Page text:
Leonardo’s drawing is made in ink on paper and shows two superimposed positions of a man with his arms and legs apart and inscribed in a circle and square.

Interestingly, while working on his drawings and notes, Leonardo was given to marking on the margins the word “Dimmi” (meaning “Tell me”), whenever he tried out a new pen-nib, as if challenging the drawing to tell him something new every time.

 He adopted the same procedure on this drawing, till he came up with the final perfect answer to age-old the riddle.

To add to the mystery of his drawing, he wrote “On St. Andrew’s night, I concluded the squaring of the circle”. Further, inspired by Vitruvius, whom Leonardo regarded as his mentor when it came to perfect proportion, Leonardo wrote “If you decrease your height by one-fourteenth by spreading your legs and raising your arms so that your middle fingers are level with the top of your head, your navel will then be at the centre of a circle, with your outspread limbs touching the circumference”.

Leonardo’s “Vitruvian Man” drawing is an answer to an old geometric problem that had mathematicians vexed since Pythagoras’ times and a philosophical solution to the nature of man.  

The perfectly proportioned Vitruvian Man drawing by Leonardo with outstretched hands and feet, head erect and proud, encompasses the universe in harmony and freedom. Within the squared circle of the macrocosm, this figure demonstrates how man represents the totality of microcosm, just as Leonardo stretched himself to fulfil the very limits of his own destiny. He concluded “It is easy to make yourself universal”.

The human figure inside the circle and the square is a metaphysical statement – the Circle represents the infinite, the divine and the square represents the material mundane world.



The above is an image of the Vitruvian man as portrayed in the Tarot card “The World” from the “Da Vinci Enigma Tarot” in my Tarot library. This card is from the  22 "Major Arcana cards" or "Macrocosm Cards" in the Deck.
The “Major Arcana” Cards (or the “Macrocosm cards” in this deck), portray the “Fool’s”/initiate’s/querent’s journey through life, in which he/she takes the “leap of faith”, trusts and learns from using his/her own judgement and  from interactions with his parents, teachers and society at large. He learns to find a balance between the good and the bad experiences in life till he reaches a level of self-actualisation. At the end of his journey, he is finally “One with the World or the Universe”, having learnt of the collective wisdom of the Ages and from the mysteries of the Universe.

The Vitruvian Man has, therefore, been aptly placed as the final card of the Fool’s journey through life in the “Macrocosm cards”.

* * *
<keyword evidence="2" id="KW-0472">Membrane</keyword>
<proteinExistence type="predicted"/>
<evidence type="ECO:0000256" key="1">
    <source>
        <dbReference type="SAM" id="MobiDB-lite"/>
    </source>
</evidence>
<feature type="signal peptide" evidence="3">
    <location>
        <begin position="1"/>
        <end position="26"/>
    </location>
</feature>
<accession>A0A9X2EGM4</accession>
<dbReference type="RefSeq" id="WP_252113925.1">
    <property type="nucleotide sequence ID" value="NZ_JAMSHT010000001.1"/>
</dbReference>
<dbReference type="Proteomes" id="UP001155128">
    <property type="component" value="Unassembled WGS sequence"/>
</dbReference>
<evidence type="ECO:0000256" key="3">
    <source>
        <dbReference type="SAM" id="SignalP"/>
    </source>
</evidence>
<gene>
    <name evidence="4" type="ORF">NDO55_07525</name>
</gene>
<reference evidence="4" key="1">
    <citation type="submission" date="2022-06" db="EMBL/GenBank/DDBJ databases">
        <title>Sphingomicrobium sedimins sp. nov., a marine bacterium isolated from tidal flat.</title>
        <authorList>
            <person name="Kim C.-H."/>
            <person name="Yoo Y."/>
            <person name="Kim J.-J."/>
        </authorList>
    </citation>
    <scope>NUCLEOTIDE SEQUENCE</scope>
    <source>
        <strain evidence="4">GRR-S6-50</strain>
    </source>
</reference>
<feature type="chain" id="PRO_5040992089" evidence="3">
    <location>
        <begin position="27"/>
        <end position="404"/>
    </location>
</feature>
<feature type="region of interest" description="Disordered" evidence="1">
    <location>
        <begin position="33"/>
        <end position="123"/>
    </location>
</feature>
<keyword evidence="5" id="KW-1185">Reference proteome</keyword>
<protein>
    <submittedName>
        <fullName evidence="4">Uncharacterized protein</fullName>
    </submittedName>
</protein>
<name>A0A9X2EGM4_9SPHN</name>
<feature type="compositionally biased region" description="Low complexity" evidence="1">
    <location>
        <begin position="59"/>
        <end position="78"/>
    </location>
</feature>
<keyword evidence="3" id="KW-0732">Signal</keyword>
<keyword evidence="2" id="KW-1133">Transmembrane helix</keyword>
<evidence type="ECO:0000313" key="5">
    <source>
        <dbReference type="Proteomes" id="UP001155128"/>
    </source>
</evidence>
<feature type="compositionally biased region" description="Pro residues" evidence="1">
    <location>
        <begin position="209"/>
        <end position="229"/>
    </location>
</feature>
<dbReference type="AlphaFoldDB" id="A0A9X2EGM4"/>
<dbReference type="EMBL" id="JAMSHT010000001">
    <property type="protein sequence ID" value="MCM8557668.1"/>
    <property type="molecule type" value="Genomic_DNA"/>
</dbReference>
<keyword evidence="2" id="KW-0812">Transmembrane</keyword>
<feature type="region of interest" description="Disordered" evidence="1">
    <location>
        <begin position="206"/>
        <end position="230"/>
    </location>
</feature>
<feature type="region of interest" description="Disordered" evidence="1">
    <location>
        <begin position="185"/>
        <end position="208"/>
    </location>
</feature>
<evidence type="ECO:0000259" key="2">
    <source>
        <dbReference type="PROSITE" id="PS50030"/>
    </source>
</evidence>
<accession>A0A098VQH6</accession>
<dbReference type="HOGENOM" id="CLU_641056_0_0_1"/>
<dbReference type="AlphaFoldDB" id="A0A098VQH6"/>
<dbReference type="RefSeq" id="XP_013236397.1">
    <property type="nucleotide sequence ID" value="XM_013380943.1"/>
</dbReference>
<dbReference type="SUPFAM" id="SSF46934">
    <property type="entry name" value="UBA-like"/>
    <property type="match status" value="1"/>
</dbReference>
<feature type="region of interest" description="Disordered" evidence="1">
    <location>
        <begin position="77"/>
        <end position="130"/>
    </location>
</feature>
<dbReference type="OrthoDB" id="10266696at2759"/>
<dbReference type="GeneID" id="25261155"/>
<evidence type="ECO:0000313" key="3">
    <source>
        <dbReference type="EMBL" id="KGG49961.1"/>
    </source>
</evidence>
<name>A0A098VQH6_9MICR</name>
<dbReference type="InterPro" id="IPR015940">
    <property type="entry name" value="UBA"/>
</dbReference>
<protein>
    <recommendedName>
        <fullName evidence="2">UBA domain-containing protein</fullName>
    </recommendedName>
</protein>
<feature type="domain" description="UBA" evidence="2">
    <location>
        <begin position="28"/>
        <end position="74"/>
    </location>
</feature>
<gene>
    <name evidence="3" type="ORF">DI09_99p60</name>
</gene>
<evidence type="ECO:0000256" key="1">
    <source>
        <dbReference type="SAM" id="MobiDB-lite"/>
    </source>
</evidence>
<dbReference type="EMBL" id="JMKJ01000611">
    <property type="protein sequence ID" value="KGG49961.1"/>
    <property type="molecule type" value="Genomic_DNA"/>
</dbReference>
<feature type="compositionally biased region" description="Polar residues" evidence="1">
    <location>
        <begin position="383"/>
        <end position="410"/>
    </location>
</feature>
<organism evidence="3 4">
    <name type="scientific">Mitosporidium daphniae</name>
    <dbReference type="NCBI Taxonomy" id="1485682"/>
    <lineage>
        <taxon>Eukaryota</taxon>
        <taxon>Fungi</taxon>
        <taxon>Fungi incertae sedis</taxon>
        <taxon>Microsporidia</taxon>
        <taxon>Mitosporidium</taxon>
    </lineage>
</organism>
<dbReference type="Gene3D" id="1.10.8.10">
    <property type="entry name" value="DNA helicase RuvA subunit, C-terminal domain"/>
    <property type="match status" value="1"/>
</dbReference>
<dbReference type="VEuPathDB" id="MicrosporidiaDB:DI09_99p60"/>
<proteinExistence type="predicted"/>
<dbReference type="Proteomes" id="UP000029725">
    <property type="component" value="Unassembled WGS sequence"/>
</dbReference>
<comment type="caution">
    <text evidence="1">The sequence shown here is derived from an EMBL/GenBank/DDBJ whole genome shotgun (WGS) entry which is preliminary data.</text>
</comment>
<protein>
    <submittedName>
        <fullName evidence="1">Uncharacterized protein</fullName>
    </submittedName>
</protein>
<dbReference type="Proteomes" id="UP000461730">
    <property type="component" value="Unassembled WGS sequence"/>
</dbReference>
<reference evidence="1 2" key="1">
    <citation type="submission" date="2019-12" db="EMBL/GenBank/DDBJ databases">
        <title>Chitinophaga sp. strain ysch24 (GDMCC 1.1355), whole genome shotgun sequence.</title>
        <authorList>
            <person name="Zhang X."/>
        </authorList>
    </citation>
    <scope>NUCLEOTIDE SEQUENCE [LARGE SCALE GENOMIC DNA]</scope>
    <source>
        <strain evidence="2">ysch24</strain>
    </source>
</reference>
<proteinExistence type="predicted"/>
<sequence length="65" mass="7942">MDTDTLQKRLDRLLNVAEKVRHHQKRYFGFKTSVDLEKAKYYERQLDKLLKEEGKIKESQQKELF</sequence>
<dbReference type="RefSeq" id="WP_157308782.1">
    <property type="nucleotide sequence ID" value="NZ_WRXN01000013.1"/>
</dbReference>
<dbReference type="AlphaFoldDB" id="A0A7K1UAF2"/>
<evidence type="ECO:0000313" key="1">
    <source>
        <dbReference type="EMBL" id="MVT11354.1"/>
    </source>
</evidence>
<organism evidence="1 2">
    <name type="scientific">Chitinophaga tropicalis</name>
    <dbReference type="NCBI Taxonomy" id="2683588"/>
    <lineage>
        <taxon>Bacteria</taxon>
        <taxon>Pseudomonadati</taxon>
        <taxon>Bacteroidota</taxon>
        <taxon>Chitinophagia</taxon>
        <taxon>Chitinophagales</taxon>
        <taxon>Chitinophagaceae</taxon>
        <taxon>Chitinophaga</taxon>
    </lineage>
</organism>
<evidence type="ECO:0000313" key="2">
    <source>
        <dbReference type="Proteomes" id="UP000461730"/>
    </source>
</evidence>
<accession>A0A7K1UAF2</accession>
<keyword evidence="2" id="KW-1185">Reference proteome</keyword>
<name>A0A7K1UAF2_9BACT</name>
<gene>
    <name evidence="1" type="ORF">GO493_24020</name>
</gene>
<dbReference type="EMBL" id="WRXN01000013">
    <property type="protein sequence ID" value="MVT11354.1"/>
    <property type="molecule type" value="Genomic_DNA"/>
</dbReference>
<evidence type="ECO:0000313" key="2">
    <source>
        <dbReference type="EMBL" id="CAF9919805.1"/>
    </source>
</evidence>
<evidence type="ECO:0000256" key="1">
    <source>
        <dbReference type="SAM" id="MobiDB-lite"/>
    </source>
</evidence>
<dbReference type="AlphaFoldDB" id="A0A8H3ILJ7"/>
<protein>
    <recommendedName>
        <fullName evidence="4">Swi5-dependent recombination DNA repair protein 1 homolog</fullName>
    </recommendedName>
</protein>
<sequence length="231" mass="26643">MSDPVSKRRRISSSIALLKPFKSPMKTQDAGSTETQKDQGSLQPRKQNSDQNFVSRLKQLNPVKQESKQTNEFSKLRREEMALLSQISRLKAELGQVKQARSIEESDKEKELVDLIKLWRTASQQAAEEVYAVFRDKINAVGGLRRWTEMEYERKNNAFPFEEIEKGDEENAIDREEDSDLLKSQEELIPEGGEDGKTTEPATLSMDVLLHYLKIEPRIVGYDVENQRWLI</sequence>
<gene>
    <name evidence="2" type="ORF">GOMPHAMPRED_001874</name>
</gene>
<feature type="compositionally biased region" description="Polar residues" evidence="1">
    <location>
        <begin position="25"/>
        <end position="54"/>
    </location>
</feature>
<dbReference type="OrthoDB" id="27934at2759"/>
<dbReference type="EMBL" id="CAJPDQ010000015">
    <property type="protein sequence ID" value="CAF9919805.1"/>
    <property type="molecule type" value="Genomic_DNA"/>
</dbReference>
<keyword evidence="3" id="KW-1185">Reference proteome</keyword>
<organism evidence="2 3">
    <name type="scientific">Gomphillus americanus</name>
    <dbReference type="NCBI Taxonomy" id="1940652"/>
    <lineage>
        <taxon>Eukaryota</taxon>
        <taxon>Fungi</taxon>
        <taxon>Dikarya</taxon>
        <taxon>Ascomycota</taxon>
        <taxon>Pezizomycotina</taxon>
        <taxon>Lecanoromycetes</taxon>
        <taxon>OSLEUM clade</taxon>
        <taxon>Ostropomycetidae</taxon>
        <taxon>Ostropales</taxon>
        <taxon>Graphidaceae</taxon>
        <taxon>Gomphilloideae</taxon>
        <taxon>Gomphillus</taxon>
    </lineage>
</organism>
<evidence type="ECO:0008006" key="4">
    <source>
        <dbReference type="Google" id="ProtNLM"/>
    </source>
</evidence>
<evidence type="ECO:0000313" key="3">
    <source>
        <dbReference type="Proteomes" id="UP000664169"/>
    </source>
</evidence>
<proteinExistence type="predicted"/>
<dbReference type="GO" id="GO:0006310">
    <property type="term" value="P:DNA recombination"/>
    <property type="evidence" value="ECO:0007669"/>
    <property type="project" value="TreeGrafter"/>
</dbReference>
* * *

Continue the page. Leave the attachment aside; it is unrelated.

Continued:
Commemorative coin:

This coin symbolises the fusion between electronics and mechanics, fundamentals in Robotics.



On the Obverse of the coin are shown the intricate illustrations of this cutting edge technology, featuring on the right hand side three gears/mechanical cogs which symbolises the cooperation between electronics and mechanics.  On the left to lower side, there is the digital binary code “0 and 1”, used to digitally record information. The binary coding, as well as, the mechanical cogs spill over from the Niobium core into the outer silver ring. In the centre of this face, a modified robotic version of Leonardo da Vinci’s Vitruvian man, typifies the proportions of the ideal human body which are illustrated by a robot and not a human.

Below the Robotic Arms on the left side is also mentioned the denomination of the coin” 25 EURO”. On the upper periphery of the coin on the silver ring portion is mentioned the name of the country “REPUBLIK OSTERREICH” (meaning “Republic of Austria”) followed by the year of issue “2011”. On the lower periphery on the silver outer ring is mentioned the theme of the coin “ROBOTIK” (meaning “Robotics”).

The colour of the Niobium core is Mars-red.

On the Reverse of the coin which depicts the Martian landscape having mountain ranges, craters and rocks etc., together-with  a European Space Agency Mars robot exploring the red planet, having a backdrop of  a star-filled sky on the coin’s upper and left periphery and planet Earth on the right periphery engraved on the coin’s outer silver edge. Some portions of the roblt spill over onto the silver outer ring. Several numbers and criss-crossing lines depict system coordination.

On the bottom periphery is mentioned “MARS ROBOTER” (meaning “Mars Robotic Rover”).

The specifications of the coin are:

Face value: 25 Euros; Metallic composition: Outer ring: Silver (Ag) 900 – 9 gms, Niobium 998 – 6.50 gms; Diameter: 34 mm; Weight: 16.50 gms; Edge: smooth.

The mintage of this coin was limited to a maximum of 65000 pieces.

The following coins have been issued in this Series:



2003 – 700 years old Hall City in Tyrol or Tirol

2004 – 150 years Semmering Alpine Railway

2005 – 50 years of Television

2006 – The European Satellite Navigation

2007 – Austrian Aviators

2008 – Fascinating Light

2009 – Year of Astronomy

2010 – Renewable Energy Sources

2011 – Robotics

2012 – Bionics

2013 – Drilling tunnels